In Chinyika village, Gutu district, smallholder farmers appear to have found a novel strategy to restore soils, damaged from decades of chemical use and mechanical ploughing: they are driving cattle onto their crop fields and enclosing them there for a period of time, at least seven days.
The idea is that the cattle use their hooves to loosen hard capped soils, while dropping their dung and urine, which in turn improves soil fertility including water retention, according to Dr Paul Muchineripi, a conservation expert who is working with the community on the issue.
The project requires that individual cattle owners bring their livestock together into one community herd.
“They (Chinyika villagers) have brought their cattle together and they are using moving kraals,” Dr Muchineripi elaborated.
“They put the cattle in a certain area over night for seven days before moving it to the next area. They have been doing this in their gardens before planting vegetables and they do this in every garden,” he added.
As climates change, the preservation and prudent management of soils becomes of great importance, particularly in the context of sustainable food production.
Like elsewhere in Zimbabwe, farmers in Chinyika have been utilising the soil in an extractive and exploitative manner for decades, which has led to an overall reduction in farm output. The soil can no longer give its strength.
Soil, living soil is made up of mineral matter (the dead part) and organic matter in various stages of decay and trillions of micro-organisms of all sorts, according to John Wilson, a Harare-based agro-ecology expert.
Now, when soils lie bare and exposed to the sun for long periods of time (we have a long dry season in Zimbabwe) the organic matter oxidises and drops very quickly.
Research done in the 1980s by the Institute of Agriculture Engineering in Hatcliffe, just outside Harare, showed that virgin clay soils that were ploughed every year dropped from about five percent organic matter to less than one percent in five years.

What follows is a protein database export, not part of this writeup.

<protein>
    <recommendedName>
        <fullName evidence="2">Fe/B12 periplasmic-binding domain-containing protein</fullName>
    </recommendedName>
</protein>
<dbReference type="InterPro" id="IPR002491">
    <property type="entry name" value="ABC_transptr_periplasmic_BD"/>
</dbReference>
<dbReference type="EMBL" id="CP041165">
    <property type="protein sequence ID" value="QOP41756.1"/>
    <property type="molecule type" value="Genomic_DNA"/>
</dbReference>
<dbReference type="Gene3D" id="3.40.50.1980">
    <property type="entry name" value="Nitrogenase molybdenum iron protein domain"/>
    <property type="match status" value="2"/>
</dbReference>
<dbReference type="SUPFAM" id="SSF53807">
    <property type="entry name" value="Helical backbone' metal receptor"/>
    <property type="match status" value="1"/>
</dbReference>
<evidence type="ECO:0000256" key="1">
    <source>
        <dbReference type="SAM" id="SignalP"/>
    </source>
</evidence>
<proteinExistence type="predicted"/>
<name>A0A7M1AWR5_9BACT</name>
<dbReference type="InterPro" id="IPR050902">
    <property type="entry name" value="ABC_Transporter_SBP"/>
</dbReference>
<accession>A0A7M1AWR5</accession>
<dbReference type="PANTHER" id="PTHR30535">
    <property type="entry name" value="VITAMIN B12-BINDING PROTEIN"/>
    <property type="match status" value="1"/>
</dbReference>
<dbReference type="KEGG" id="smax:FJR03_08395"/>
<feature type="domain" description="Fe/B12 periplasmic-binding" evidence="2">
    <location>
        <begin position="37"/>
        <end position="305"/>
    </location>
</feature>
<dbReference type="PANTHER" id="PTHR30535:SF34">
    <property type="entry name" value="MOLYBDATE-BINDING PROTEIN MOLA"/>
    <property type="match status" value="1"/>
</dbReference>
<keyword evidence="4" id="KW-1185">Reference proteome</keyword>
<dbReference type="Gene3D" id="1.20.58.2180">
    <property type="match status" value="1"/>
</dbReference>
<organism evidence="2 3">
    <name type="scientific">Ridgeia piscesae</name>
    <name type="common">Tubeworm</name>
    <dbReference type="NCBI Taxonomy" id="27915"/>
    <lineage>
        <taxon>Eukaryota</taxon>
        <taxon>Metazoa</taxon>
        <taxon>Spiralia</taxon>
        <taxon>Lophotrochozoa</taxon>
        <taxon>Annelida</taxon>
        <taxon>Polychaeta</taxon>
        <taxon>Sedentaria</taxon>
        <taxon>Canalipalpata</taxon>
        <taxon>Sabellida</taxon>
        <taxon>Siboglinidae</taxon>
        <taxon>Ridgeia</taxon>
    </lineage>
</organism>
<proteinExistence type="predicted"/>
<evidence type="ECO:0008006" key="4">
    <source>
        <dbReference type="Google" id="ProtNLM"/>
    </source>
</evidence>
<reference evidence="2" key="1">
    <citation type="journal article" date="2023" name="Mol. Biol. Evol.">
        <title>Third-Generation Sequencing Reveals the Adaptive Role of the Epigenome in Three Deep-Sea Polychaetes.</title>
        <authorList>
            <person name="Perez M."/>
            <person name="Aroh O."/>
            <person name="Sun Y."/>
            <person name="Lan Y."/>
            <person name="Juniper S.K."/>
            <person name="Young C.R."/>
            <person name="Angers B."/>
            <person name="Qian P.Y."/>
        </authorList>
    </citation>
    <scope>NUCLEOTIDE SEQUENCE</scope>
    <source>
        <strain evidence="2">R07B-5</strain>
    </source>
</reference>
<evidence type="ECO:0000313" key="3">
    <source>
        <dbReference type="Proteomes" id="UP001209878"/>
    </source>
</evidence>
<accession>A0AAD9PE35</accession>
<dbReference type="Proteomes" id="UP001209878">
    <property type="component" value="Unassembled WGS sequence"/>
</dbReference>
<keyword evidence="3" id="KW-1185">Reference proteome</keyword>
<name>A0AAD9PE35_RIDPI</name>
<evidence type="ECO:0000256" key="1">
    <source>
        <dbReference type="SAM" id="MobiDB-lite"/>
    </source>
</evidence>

Virgin sandy soils declined from around three percent to less than one percent in around three years, it stated. Conservation farming is trying to address this issue, explained Wilson, “but we really need to develop some draft power tools (such as a chisel plough) for conservation farming if it is really going to take off.”
What this means is that soils are getting depleted through a gradual process of mechanical and chemical-based farming. In Chinyika, a dry and semi-arid region, the evidence was all too obvious.
“The soil has been used for decades without any restoration efforts as well as being damaged by the use of chemical fertilisers. Overtime this has led to reduction in soil productivity,” Dr Muchineripi said. He was talking to farmer lobby group Pelum Zimbabwe.
Dr Muchineripi noted that declining yields have always had the farmers in bewilderment. However, after receiving training on holistic management, a programme that uses livestock to enrich soil fertility, the community is now aware of how to keep the soil healthy.
“When yields diminished they were wondering why but now they know what happens to the soil and what they need to do so that it remains productive. They needed to replenish what the soil has lost over many years,” he said.
As far as chemical usage is concerned, here is what John Wilson had to say, in a previous interview with The Herald Business:
“Fertilisers are a short-term measure and not sustainable. They damage the micro-organisms and acidify the soil. Fertilisers have become like a drug to the soil.
Many soils are ‘addicted’ to them and will not produce if one doesn’t use fertiliser.”
He continued: These soils are largely dead. Farmers in this position cannot stop using them overnight. They need to gradually reduce their use as they also use strategies to bring the biology back into the soil. It’s not simple, but absolutely necessary.